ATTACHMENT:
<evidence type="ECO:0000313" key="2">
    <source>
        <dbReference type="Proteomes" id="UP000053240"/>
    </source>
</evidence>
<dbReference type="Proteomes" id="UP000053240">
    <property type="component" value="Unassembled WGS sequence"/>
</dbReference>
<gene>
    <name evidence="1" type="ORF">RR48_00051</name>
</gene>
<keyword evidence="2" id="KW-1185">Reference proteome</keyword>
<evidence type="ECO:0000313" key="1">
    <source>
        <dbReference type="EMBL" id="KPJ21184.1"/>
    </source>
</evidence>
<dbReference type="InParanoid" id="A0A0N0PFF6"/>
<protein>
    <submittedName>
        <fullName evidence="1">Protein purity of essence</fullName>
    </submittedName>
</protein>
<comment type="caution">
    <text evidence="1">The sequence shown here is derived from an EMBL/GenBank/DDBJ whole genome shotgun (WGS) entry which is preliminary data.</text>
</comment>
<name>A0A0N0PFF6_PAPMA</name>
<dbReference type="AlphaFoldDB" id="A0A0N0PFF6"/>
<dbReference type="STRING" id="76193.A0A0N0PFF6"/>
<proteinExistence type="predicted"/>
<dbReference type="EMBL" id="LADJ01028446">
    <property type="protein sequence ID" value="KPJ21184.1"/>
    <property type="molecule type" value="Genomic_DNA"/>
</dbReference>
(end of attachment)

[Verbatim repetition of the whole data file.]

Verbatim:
<evidence type="ECO:0000313" key="2">
    <source>
        <dbReference type="Proteomes" id="UP000053240"/>
    </source>
</evidence>
<dbReference type="Proteomes" id="UP000053240">
    <property type="component" value="Unassembled WGS sequence"/>
</dbReference>
<gene>
    <name evidence="1" type="ORF">RR48_00051</name>
</gene>
<keyword evidence="2" id="KW-1185">Reference proteome</keyword>
<evidence type="ECO:0000313" key="1">
    <source>
        <dbReference type="EMBL" id="KPJ21184.1"/>
    </source>
</evidence>
<dbReference type="InParanoid" id="A0A0N0PFF6"/>
<protein>
    <submittedName>
        <fullName evidence="1">Protein purity of essence</fullName>
    </submittedName>
</protein>
<comment type="caution">
    <text evidence="1">The sequence shown here is derived from an EMBL/GenBank/DDBJ whole genome shotgun (WGS) entry which is preliminary data.</text>
</comment>
<name>A0A0N0PFF6_PAPMA</name>
<dbReference type="AlphaFoldDB" id="A0A0N0PFF6"/>
<dbReference type="STRING" id="76193.A0A0N0PFF6"/>
<proteinExistence type="predicted"/>
<dbReference type="EMBL" id="LADJ01028446">
    <property type="protein sequence ID" value="KPJ21184.1"/>
    <property type="molecule type" value="Genomic_DNA"/>
</dbReference>